University of Iowa researcher Nicholas Zavazava received a phone call from the Barack Obama campaign a few days before Nov. 4, but the voice on other end wasn't an automated message.
The caller was a real person who wanted to know more about Zavazava and his work with stem cells.
"[The campaign] wanted to assure potential voters the campaign was committed to stem-cell research," Zavazava said. "They indicated, 'We are going to be supportive of what you're doing.' "
Obama's position on embryonic stem-cell research was "one of many reasons" he snagged Zavazava's vote. With Obama's election, Zavazava is confident he will be able to instigate research that has been stalled under President Bush's administration.
Scientists receiving federal funds, such as those from the National Institutes of Health, are limited to 21 stem cell lines created before 2001, when Bush limited funding for embryonic stem cells, said John Engelhardt, a UI professor of anatomy and cell biology.
Zavazava has to perform the bulk of his research on mouse stem cells, and UI exercise science Associate Professor Gina Schatteman said she doesn't do a lot of embryonic stem-cell work because "it is just too difficult."
"[Better] lines are out there," she said. "Now, all of these lines generated by companies could become available."
UI Pediatrics Associate Professor Frederick Goldman said embryonic stem cells may lose their taboo status if Obama issues an executive order to lift the ban.
Goldman said people are confused by embryonic stem-cell production; many don't know fertilized cells are stacked in freezers around the country for parents attempting in-vitro fertilization.
"There's irony to the whole situation," he said. "[The Bush administration] doesn't mind if embryos are destroyed by throwing them down the sink, but they don't want them to be used for scientific research to help people."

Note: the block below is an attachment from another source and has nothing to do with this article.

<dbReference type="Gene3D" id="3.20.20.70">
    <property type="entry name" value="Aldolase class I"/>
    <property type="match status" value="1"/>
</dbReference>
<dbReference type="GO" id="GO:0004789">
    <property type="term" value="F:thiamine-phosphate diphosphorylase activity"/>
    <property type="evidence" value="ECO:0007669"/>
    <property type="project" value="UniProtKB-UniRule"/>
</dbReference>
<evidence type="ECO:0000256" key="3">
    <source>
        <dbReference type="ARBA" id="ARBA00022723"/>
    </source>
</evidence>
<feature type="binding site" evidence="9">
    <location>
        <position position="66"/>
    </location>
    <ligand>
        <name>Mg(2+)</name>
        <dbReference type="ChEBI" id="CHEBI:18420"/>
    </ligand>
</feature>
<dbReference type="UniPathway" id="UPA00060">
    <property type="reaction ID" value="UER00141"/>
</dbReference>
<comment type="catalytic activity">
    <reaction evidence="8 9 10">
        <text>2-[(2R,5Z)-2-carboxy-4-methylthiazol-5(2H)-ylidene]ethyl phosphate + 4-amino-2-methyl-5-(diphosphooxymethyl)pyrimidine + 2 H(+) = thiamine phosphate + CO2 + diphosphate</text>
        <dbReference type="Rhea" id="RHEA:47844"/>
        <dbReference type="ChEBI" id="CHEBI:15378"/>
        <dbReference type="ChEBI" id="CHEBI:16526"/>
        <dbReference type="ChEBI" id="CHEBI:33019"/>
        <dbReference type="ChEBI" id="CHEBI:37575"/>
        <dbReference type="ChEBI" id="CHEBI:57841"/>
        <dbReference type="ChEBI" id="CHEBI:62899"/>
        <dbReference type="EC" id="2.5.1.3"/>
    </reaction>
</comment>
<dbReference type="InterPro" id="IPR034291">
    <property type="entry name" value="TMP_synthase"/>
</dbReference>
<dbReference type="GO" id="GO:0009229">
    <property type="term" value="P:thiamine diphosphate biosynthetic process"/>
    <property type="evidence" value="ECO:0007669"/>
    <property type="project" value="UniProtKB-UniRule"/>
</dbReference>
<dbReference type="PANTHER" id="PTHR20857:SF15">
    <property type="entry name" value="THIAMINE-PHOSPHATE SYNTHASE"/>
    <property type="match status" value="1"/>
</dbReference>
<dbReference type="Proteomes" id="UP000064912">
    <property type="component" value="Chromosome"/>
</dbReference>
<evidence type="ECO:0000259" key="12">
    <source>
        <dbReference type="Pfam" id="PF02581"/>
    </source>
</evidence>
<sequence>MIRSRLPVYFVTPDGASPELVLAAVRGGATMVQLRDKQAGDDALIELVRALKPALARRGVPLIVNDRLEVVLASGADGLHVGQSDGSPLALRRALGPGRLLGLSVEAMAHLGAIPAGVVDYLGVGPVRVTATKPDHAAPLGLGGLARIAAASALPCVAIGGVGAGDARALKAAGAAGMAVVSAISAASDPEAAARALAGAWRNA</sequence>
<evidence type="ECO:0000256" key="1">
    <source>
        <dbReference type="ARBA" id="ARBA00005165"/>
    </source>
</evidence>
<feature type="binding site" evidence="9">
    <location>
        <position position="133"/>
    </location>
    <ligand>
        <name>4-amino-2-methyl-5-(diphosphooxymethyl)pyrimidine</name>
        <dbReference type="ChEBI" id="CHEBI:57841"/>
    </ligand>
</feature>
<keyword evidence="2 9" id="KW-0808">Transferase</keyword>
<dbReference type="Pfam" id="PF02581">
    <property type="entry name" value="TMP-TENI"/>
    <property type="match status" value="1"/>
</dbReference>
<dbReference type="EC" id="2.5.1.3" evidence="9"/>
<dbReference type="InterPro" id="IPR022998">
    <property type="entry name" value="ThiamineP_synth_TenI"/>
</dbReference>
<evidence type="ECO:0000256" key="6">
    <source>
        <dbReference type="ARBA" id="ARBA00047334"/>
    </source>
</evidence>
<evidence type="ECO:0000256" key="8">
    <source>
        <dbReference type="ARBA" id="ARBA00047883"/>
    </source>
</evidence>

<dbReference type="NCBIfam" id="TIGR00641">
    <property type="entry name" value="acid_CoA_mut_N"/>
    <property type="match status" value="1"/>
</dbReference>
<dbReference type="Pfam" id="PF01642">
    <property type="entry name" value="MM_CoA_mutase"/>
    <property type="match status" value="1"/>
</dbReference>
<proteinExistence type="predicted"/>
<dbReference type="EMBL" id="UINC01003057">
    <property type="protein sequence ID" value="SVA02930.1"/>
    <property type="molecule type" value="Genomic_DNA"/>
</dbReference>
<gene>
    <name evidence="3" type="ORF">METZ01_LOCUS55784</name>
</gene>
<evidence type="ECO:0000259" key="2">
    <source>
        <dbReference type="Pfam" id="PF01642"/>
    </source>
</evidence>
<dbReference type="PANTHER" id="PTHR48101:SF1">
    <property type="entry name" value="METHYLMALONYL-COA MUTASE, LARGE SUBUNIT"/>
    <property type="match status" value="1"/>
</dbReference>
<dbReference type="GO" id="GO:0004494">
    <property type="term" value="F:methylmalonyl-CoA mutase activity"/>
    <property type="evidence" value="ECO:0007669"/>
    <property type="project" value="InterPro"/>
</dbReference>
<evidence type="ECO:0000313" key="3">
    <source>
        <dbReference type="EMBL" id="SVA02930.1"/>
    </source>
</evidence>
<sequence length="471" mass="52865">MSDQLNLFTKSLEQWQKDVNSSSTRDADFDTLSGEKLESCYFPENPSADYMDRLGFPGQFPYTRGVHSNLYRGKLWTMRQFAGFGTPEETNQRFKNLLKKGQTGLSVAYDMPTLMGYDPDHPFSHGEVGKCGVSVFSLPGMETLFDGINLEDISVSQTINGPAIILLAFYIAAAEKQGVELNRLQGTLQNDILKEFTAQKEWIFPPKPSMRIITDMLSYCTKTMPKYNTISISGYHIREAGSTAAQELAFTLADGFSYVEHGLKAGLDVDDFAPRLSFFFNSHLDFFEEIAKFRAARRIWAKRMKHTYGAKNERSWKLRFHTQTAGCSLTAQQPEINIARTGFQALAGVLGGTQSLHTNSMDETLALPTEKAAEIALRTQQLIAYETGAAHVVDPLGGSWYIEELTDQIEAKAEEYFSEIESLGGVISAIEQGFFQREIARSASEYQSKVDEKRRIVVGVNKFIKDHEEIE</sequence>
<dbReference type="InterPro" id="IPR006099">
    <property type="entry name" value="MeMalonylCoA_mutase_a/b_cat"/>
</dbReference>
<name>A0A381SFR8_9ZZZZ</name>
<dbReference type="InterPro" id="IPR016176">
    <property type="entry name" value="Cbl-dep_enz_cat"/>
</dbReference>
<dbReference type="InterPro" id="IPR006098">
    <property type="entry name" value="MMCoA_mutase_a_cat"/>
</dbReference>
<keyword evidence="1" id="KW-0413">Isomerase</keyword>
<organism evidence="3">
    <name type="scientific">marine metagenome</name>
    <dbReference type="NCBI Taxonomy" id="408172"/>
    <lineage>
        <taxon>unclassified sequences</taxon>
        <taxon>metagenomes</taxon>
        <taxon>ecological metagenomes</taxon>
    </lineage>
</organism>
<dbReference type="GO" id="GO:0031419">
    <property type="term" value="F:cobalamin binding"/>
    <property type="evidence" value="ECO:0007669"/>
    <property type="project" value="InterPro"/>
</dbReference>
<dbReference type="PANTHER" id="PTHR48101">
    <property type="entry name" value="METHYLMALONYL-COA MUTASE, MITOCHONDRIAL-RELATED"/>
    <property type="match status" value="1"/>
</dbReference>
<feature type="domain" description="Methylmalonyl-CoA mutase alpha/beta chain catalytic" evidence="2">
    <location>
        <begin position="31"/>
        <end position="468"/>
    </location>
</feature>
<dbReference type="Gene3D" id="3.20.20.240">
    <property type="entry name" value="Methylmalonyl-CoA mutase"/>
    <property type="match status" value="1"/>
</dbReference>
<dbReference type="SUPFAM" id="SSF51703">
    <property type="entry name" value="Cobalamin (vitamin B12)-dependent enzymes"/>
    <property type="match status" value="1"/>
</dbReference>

The Obama administration may not provide funding specifically for stem cells given the current economic crisis, but ending the ban will create a more open environment for stem-cell researchers to file for grants, Engelhardt said.
Even grant money would be an improvement - in 2003, the NIH allotted $25 million for stem-cell research for the entire country, which Zavazava said wasn't enough.
"That's nothing for a country like the United States," he said.
The dearth of federal money has driven researchers to such countries as Singapore and the United Kingdom, which provide more support on stem cells, Zavazava said.
"We're so far behind that other countries already have the infrastructure," Schatteman said, noting that lifting the ban "will slow the tide a lot" and keep scientists here.
More support for embryonic stem cells will benefit research with adult stem cells as well, she said.
"Right now, we're working with what we have rather than the best," Schatteman said. "When we reach a dead end with adult stem cells, we would have the option to try embryonic stem cells."
Engelhardt is working with pluripotent stem cells, which act like embryonic stem cells but come from adult skin. He said researchers don't know the capability of these cells without comparing them to "the gold standard - true embryonic stem cells."
With a wave of activity in all types of stem cells, Goldman said, the wispy promise of stem cell-based disease treatment may become tangible.
Despite science's potential to use stem cells, Zavazava said it's up to Obama to make the first move.
"We will hold him to his promise and see how much is going to be implemented," Zavazava sad. "But I have a lot of confidence he will."